Thanksgiving: How can a holiday with no gifts be so expensive?
Before you make that bank-breaking supermarket trip, check out these tips for cutting back.
Potluck it. If you're planning to cook the entire meal yourself, then drop the Susie Homemaker routine and ask for help. When guests ask if they can bring something, say yes. Assign your kitchen-challenged cousin to bring the wine. That friend who's chronically late? Put her on dessert duty.
Freeze, please. Frozen turkey is a better value than fresh, and this weekend it'll be less than $1 a pound. When it's time to thaw it in the fridge, allow 24 hours for every 5 pounds of meat. You should also be able to score a few pumpkin pies for less than $5 apiece. They'll need 90 minutes in the oven and then two hours to chill, so make them the night before.
Season simply. Rub the turkey with olive or vegetable oil and season inside and out with salt and pepper. Stuff with chopped onions and a bunch or two of parsley and rosemary. Those two herbs will go a long way.
Simplify. Choose a few sides, but make plenty of each. This way, you can buy in bulk and still feel hospitable. If guests have a Thanksgiving must-have — lasagna or fish or whatever — then let them bring it.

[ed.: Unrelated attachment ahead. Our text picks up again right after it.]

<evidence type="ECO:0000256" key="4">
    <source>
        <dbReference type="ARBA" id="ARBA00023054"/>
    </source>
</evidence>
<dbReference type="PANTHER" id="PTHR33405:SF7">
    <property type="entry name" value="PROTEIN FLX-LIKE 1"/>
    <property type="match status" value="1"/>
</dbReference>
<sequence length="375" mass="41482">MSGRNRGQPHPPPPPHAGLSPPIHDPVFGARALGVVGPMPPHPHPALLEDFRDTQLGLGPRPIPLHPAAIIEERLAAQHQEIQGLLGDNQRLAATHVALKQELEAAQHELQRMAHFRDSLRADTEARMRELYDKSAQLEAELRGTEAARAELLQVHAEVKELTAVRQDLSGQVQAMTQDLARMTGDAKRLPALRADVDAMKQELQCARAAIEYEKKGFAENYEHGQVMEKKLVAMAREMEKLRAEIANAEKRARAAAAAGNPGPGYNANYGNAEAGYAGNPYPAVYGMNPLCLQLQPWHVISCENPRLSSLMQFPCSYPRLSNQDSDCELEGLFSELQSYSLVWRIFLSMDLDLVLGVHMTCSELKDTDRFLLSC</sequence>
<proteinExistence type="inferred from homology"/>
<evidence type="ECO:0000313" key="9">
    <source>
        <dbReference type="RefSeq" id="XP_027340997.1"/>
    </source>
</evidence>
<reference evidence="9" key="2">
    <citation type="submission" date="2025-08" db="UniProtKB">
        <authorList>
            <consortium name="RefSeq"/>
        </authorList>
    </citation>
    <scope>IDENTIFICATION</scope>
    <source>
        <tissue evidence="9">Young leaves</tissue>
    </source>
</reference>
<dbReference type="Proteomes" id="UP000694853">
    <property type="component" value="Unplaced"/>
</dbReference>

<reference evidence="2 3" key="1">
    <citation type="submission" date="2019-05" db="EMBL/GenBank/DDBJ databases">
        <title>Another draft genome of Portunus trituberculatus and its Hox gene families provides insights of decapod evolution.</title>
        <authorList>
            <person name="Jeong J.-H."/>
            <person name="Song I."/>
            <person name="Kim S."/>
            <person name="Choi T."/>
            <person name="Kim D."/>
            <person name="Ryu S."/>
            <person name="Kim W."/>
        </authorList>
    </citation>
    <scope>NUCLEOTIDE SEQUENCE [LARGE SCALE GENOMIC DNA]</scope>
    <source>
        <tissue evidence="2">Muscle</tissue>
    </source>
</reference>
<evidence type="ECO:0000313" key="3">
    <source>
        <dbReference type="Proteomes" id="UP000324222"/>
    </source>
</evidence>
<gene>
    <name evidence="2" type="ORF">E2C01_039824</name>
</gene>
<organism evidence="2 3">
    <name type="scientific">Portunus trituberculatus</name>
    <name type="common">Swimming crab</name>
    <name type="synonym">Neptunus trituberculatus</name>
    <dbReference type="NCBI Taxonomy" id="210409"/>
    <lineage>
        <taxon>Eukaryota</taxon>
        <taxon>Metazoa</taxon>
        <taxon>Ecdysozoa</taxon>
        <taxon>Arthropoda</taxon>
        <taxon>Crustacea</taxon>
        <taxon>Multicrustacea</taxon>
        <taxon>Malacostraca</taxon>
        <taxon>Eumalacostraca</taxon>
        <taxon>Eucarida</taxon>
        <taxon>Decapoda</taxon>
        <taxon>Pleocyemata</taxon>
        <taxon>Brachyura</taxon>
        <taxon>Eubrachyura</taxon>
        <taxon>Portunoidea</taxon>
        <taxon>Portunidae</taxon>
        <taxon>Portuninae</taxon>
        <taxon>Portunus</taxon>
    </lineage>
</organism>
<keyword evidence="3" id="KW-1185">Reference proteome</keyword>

Veg out. Your guests might go postal if you spring a Tofurkey on them, but you can probably get away with mostly meatless side dishes. If you're debating between mashed potatoes and another side — say, sausage stuffing or greens seasoned with pork — definitely go with the taters. A 5-pound bag costs about $5, and you'll use ingredients you probably already have, like milk and butter.
Two words: dollar store. Before you hit the "real" stores, check out the loot at your local dollar store. You'll find turkey basters, paper goods, candles, silk leaves, even drinks and canned foods.
Wine and dine. Try a Beaujolais Nouveau in your price range. The light-bodied red works with white and dark meats, so it's more efficient than buying a red and white to please everyone.
Decorate on a dime. Take a preemptive calorie-burning walk around your neighborhood. While you're at it, collect fallen pinecones to put in a bowl as a centerpiece, or have your kids make pinecone turkey place cards. For another centerpiece, layer red, yellow, orange and green legumes in a clear vase or hurricane and top with a candle. Not only are beans less than $2 a bag, but when you can rinse them off and make soup. Visit links.tampabay.com for links to instructions on how to make both decorations, and to leave your suggestions on how you're saving money this Thanksgiving.
Sources: epicurious.com, foodtv.com, nytimes.com